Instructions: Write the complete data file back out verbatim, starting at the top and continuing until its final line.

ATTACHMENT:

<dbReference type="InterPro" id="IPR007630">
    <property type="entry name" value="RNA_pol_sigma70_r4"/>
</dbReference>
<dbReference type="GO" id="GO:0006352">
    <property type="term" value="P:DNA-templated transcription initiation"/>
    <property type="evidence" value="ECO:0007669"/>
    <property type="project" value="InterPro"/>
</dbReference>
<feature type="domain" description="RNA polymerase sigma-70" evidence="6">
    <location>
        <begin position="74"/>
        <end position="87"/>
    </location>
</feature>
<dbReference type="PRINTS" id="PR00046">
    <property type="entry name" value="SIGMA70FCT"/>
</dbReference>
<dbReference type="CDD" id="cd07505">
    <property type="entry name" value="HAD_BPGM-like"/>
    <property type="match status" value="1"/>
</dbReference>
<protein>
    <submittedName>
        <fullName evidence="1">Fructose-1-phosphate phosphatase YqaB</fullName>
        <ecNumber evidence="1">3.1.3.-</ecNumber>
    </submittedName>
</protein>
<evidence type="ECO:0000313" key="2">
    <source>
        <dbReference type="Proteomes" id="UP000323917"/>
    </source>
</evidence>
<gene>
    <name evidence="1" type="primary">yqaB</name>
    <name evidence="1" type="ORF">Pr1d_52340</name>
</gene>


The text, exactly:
<dbReference type="InterPro" id="IPR007630">
    <property type="entry name" value="RNA_pol_sigma70_r4"/>
</dbReference>
<dbReference type="GO" id="GO:0006352">
    <property type="term" value="P:DNA-templated transcription initiation"/>
    <property type="evidence" value="ECO:0007669"/>
    <property type="project" value="InterPro"/>
</dbReference>
<feature type="domain" description="RNA polymerase sigma-70" evidence="6">
    <location>
        <begin position="74"/>
        <end position="87"/>
    </location>
</feature>
<dbReference type="PRINTS" id="PR00046">
    <property type="entry name" value="SIGMA70FCT"/>
</dbReference>
<dbReference type="CDD" id="cd07505">
    <property type="entry name" value="HAD_BPGM-like"/>
    <property type="match status" value="1"/>
</dbReference>
<protein>
    <submittedName>
        <fullName evidence="1">Fructose-1-phosphate phosphatase YqaB</fullName>
        <ecNumber evidence="1">3.1.3.-</ecNumber>
    </submittedName>
</protein>
<evidence type="ECO:0000313" key="2">
    <source>
        <dbReference type="Proteomes" id="UP000323917"/>
    </source>
</evidence>
<gene>
    <name evidence="1" type="primary">yqaB</name>
    <name evidence="1" type="ORF">Pr1d_52340</name>
</gene>